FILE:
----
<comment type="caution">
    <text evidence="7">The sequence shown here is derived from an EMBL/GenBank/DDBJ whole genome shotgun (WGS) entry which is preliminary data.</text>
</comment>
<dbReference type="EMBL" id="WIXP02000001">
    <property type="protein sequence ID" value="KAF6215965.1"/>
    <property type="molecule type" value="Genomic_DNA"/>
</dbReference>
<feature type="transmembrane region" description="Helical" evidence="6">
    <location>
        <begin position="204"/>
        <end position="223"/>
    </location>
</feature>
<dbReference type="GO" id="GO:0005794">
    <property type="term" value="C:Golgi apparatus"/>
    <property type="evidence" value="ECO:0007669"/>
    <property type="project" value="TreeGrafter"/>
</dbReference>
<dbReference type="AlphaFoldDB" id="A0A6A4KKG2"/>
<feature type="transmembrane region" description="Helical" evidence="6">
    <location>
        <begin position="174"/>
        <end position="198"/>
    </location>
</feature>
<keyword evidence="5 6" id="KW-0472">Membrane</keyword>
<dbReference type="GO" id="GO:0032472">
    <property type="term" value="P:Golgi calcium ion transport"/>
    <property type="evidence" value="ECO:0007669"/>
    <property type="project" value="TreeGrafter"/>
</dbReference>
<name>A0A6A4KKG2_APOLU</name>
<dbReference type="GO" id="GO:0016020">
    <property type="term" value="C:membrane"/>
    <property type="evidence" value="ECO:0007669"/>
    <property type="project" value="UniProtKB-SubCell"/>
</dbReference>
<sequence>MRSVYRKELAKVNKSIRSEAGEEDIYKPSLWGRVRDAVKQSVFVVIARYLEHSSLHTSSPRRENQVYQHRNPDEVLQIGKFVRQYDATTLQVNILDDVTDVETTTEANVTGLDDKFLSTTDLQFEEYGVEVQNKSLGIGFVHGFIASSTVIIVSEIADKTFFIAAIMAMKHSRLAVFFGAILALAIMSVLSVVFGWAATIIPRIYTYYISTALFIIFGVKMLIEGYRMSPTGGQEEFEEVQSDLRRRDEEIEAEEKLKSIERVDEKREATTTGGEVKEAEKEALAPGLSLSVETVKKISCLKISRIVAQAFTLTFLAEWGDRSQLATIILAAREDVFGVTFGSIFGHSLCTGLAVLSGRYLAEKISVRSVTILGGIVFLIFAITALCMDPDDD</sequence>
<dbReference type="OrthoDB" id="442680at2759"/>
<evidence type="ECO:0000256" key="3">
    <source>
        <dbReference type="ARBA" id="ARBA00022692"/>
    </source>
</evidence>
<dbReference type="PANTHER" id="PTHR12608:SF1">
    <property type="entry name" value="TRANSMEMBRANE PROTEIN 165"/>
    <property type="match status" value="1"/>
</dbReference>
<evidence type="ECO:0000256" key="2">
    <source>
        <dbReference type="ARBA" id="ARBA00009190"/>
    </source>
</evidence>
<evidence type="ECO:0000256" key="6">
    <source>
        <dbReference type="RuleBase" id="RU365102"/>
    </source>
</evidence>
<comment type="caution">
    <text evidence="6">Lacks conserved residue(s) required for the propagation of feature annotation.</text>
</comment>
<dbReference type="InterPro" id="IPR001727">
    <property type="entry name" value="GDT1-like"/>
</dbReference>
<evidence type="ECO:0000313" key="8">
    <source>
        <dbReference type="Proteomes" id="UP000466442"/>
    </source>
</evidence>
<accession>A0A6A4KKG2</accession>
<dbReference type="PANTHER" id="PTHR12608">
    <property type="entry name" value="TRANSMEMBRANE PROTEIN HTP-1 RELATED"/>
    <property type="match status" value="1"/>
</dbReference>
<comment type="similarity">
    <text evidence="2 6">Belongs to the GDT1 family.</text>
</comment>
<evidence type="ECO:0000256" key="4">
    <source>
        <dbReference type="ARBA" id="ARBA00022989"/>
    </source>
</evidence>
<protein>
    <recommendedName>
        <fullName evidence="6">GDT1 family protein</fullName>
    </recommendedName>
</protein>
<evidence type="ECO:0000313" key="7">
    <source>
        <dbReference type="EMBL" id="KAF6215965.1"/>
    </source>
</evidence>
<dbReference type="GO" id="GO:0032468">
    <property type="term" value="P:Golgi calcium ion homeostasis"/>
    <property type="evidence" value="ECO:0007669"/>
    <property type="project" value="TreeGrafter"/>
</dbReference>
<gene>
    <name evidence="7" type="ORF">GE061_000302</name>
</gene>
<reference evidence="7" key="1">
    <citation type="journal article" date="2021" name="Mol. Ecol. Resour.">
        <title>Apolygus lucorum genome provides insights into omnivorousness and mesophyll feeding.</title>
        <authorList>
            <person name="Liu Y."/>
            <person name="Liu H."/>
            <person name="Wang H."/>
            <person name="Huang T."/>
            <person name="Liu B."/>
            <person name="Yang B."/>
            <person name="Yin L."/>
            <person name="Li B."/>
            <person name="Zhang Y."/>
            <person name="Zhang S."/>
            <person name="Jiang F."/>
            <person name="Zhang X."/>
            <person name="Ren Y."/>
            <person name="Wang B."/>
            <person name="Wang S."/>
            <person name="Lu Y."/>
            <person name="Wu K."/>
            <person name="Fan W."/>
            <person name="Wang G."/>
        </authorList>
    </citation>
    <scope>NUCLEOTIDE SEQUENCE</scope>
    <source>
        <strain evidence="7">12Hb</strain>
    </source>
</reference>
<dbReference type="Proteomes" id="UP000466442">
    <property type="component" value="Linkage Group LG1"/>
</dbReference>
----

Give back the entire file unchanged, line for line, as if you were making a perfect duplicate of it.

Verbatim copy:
<comment type="caution">
    <text evidence="7">The sequence shown here is derived from an EMBL/GenBank/DDBJ whole genome shotgun (WGS) entry which is preliminary data.</text>
</comment>
<dbReference type="EMBL" id="WIXP02000001">
    <property type="protein sequence ID" value="KAF6215965.1"/>
    <property type="molecule type" value="Genomic_DNA"/>
</dbReference>
<feature type="transmembrane region" description="Helical" evidence="6">
    <location>
        <begin position="204"/>
        <end position="223"/>
    </location>
</feature>
<dbReference type="GO" id="GO:0005794">
    <property type="term" value="C:Golgi apparatus"/>
    <property type="evidence" value="ECO:0007669"/>
    <property type="project" value="TreeGrafter"/>
</dbReference>
<dbReference type="AlphaFoldDB" id="A0A6A4KKG2"/>
<feature type="transmembrane region" description="Helical" evidence="6">
    <location>
        <begin position="174"/>
        <end position="198"/>
    </location>
</feature>
<keyword evidence="5 6" id="KW-0472">Membrane</keyword>
<dbReference type="GO" id="GO:0032472">
    <property type="term" value="P:Golgi calcium ion transport"/>
    <property type="evidence" value="ECO:0007669"/>
    <property type="project" value="TreeGrafter"/>
</dbReference>
<name>A0A6A4KKG2_APOLU</name>
<dbReference type="GO" id="GO:0016020">
    <property type="term" value="C:membrane"/>
    <property type="evidence" value="ECO:0007669"/>
    <property type="project" value="UniProtKB-SubCell"/>
</dbReference>
<sequence>MRSVYRKELAKVNKSIRSEAGEEDIYKPSLWGRVRDAVKQSVFVVIARYLEHSSLHTSSPRRENQVYQHRNPDEVLQIGKFVRQYDATTLQVNILDDVTDVETTTEANVTGLDDKFLSTTDLQFEEYGVEVQNKSLGIGFVHGFIASSTVIIVSEIADKTFFIAAIMAMKHSRLAVFFGAILALAIMSVLSVVFGWAATIIPRIYTYYISTALFIIFGVKMLIEGYRMSPTGGQEEFEEVQSDLRRRDEEIEAEEKLKSIERVDEKREATTTGGEVKEAEKEALAPGLSLSVETVKKISCLKISRIVAQAFTLTFLAEWGDRSQLATIILAAREDVFGVTFGSIFGHSLCTGLAVLSGRYLAEKISVRSVTILGGIVFLIFAITALCMDPDDD</sequence>
<dbReference type="OrthoDB" id="442680at2759"/>
<evidence type="ECO:0000256" key="3">
    <source>
        <dbReference type="ARBA" id="ARBA00022692"/>
    </source>
</evidence>
<dbReference type="PANTHER" id="PTHR12608:SF1">
    <property type="entry name" value="TRANSMEMBRANE PROTEIN 165"/>
    <property type="match status" value="1"/>
</dbReference>
<evidence type="ECO:0000256" key="2">
    <source>
        <dbReference type="ARBA" id="ARBA00009190"/>
    </source>
</evidence>
<evidence type="ECO:0000256" key="6">
    <source>
        <dbReference type="RuleBase" id="RU365102"/>
    </source>
</evidence>
<comment type="caution">
    <text evidence="6">Lacks conserved residue(s) required for the propagation of feature annotation.</text>
</comment>
<dbReference type="InterPro" id="IPR001727">
    <property type="entry name" value="GDT1-like"/>
</dbReference>
<evidence type="ECO:0000313" key="8">
    <source>
        <dbReference type="Proteomes" id="UP000466442"/>
    </source>
</evidence>
<accession>A0A6A4KKG2</accession>
<dbReference type="PANTHER" id="PTHR12608">
    <property type="entry name" value="TRANSMEMBRANE PROTEIN HTP-1 RELATED"/>
    <property type="match status" value="1"/>
</dbReference>
<comment type="similarity">
    <text evidence="2 6">Belongs to the GDT1 family.</text>
</comment>
<evidence type="ECO:0000256" key="4">
    <source>
        <dbReference type="ARBA" id="ARBA00022989"/>
    </source>
</evidence>
<protein>
    <recommendedName>
        <fullName evidence="6">GDT1 family protein</fullName>
    </recommendedName>
</protein>
<evidence type="ECO:0000313" key="7">
    <source>
        <dbReference type="EMBL" id="KAF6215965.1"/>
    </source>
</evidence>
<dbReference type="GO" id="GO:0032468">
    <property type="term" value="P:Golgi calcium ion homeostasis"/>
    <property type="evidence" value="ECO:0007669"/>
    <property type="project" value="TreeGrafter"/>
</dbReference>
<gene>
    <name evidence="7" type="ORF">GE061_000302</name>
</gene>
<reference evidence="7" key="1">
    <citation type="journal article" date="2021" name="Mol. Ecol. Resour.">
        <title>Apolygus lucorum genome provides insights into omnivorousness and mesophyll feeding.</title>
        <authorList>
            <person name="Liu Y."/>
            <person name="Liu H."/>
            <person name="Wang H."/>
            <person name="Huang T."/>
            <person name="Liu B."/>
            <person name="Yang B."/>
            <person name="Yin L."/>
            <person name="Li B."/>
            <person name="Zhang Y."/>
            <person name="Zhang S."/>
            <person name="Jiang F."/>
            <person name="Zhang X."/>
            <person name="Ren Y."/>
            <person name="Wang B."/>
            <person name="Wang S."/>
            <person name="Lu Y."/>
            <person name="Wu K."/>
            <person name="Fan W."/>
            <person name="Wang G."/>
        </authorList>
    </citation>
    <scope>NUCLEOTIDE SEQUENCE</scope>
    <source>
        <strain evidence="7">12Hb</strain>
    </source>
</reference>
<dbReference type="Proteomes" id="UP000466442">
    <property type="component" value="Linkage Group LG1"/>
</dbReference>